This limitation on state authority to prohibit was articulated in the 8th Circuit’s Lawrence County opinion which held that a county ordinance prohibiting new surface mining permits was preempted.[23] The court determined that because surface mining was the only viable method in the area, the ordinance was a de facto ban on mining.[24] A ban would, the opinion continues, run directly counter to relevant federal law which sought to encourage mining while merely regulating negative consequences.[25] These two decisions, then, establish two extremes within which states can enforce regulations with California’s relatively unobtrusive permit on one end and Lawrence County’s functional ban on the other.

A string of recent cases has provided significant guidance on the admissibility of regulations that fall within this spectrum and establish an expansive basis for state action. Two opinions from the District of Oregon held that state regulations which effectively prohibited a common form of mining fell short of the standard in Lawrence County because other forms of mining were still permissible.[26] A state regulation is not necessarily preempted by federal law even if it would render certain mining operations commercially impracticable.[27] Additionally, the California Supreme Court upheld a moratorium on suction mining even though it was the only commercially viable method available.[28] Importantly for state policymakers, the court noted that judges should be hesitant to strike down state regulations on federal lands because of an “overzealous” preemption doctrine.[29] Instead, there should be a “strong presumption against preemption in areas where the state has a firmly established regulatory role.”[30] The U.S. Supreme Court could clarify, or greatly disrupt, this issue if it chooses to hear the case.[31]

To avoid preemption challenges, state regulations should fall short of outright bans on drilling in parklands, but this leaves significant authority to promulgate meaningful protections. States have authority to regulate drilling operations on parklands whether to prevent contamination of nearby ecosystems or to sanction and clean up infractions after they have occurred. Though states have historically fallen short of federal protection[32], they could choose to exceed federal regulations[33] while resisting industry capture[34] and adapting to local conditions and needs.[35] Additionally, the Supreme Court’s test for federal preemption leaves the states with little to fear from preemption by Rule 9B itself given that its primary stated purpose is to “protect federally . . . owned lands [and] water” and the “uses or experiences” of NPS visitors.[36] State regulation complements these goals rather than posing an obstacle to them.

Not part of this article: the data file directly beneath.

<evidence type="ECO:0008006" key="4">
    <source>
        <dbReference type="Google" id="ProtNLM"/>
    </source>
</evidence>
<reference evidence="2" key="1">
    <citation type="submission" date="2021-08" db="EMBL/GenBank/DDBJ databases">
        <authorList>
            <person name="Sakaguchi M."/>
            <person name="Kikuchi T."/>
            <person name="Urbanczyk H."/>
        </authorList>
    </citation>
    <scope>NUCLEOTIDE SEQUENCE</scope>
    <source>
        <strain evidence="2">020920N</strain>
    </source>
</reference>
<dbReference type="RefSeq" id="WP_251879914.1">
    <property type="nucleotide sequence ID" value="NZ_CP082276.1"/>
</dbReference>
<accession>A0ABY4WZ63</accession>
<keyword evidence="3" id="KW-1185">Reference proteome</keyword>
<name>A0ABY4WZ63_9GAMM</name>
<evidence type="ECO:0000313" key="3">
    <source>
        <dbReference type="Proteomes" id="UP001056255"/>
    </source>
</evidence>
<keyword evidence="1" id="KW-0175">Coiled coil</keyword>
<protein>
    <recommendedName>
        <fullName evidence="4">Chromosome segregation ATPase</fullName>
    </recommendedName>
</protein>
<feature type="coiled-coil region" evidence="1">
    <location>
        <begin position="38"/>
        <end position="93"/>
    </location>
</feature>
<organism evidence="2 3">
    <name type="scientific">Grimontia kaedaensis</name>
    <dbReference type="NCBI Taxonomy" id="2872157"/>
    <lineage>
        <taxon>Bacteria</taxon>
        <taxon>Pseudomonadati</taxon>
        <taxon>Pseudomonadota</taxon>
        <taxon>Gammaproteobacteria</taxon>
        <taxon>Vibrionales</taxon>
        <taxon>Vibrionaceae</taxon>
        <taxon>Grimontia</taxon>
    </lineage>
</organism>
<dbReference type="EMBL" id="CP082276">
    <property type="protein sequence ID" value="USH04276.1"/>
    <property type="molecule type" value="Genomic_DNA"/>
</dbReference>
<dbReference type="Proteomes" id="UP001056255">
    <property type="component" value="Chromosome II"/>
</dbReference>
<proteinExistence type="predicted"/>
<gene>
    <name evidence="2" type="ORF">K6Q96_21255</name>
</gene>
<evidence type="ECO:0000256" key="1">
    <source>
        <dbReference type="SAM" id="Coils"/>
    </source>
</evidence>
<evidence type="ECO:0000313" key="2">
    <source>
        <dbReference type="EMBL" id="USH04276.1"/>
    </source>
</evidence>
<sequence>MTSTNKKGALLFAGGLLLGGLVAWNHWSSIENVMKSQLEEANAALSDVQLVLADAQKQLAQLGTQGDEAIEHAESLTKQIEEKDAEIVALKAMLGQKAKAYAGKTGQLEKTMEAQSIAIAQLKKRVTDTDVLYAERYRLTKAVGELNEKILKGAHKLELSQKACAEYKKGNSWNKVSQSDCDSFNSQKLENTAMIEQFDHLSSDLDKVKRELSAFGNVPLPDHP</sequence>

NPS’s updated Rule 9B is an important step in mitigating the damage that drilling operations inflict on National Parks. The Trump Administration should not take any further steps that may endanger the Rule’s effectiveness. If, however, the federal government abdicates its role as protector of the nation’s environmental resources, states can and should step up by implementing necessary regulatory protections. State action on federal lands can be a small part of the broader push that scholar Heather Gerken terms “progressive federalism.”[37] Federalism, Gerken argues, can be a powerful tool for achieving progressive political goals, particularly in the face of deregulation at the federal level.[38] Given their importance, states should make the preservation of national parks one such progressive goal.

*Jackson Erpenbach is a junior editor with MJEAL. He can be reached at

The views and opinions expressed in this blog are those of the authors only and do not reflect the official policy or position of the Michigan Journal of Environmental and Administrative Law or the University of Michigan.

[1] General Provisions and Non-Federal Oil and Gas Rights, 81 Fed. Reg. 77,972 (Nov. 4, 2016).

[2] 36 C.F.R. § 9.30 (2016).

[3] Exec. Order No. 13,783, 82 Fed. Reg. 16,093 (Mar. 31, 2017).

[4] General Provisions and Non-Federal Oil and Gas Rights, 81 Fed. Reg. at 77,973–74.

[5] Id.

[6] Id.

[7] See National Resource Defense Council v. National Park Service, 250 F.Supp.3d 1260, 1299 (M.D. Fla. 2017); see also Sierra Club v. Mainella, 459 F.Supp.2d 76, 108 (D.D.C. 2016) (determining that a drilling operation approved by the NPS threatened park resources).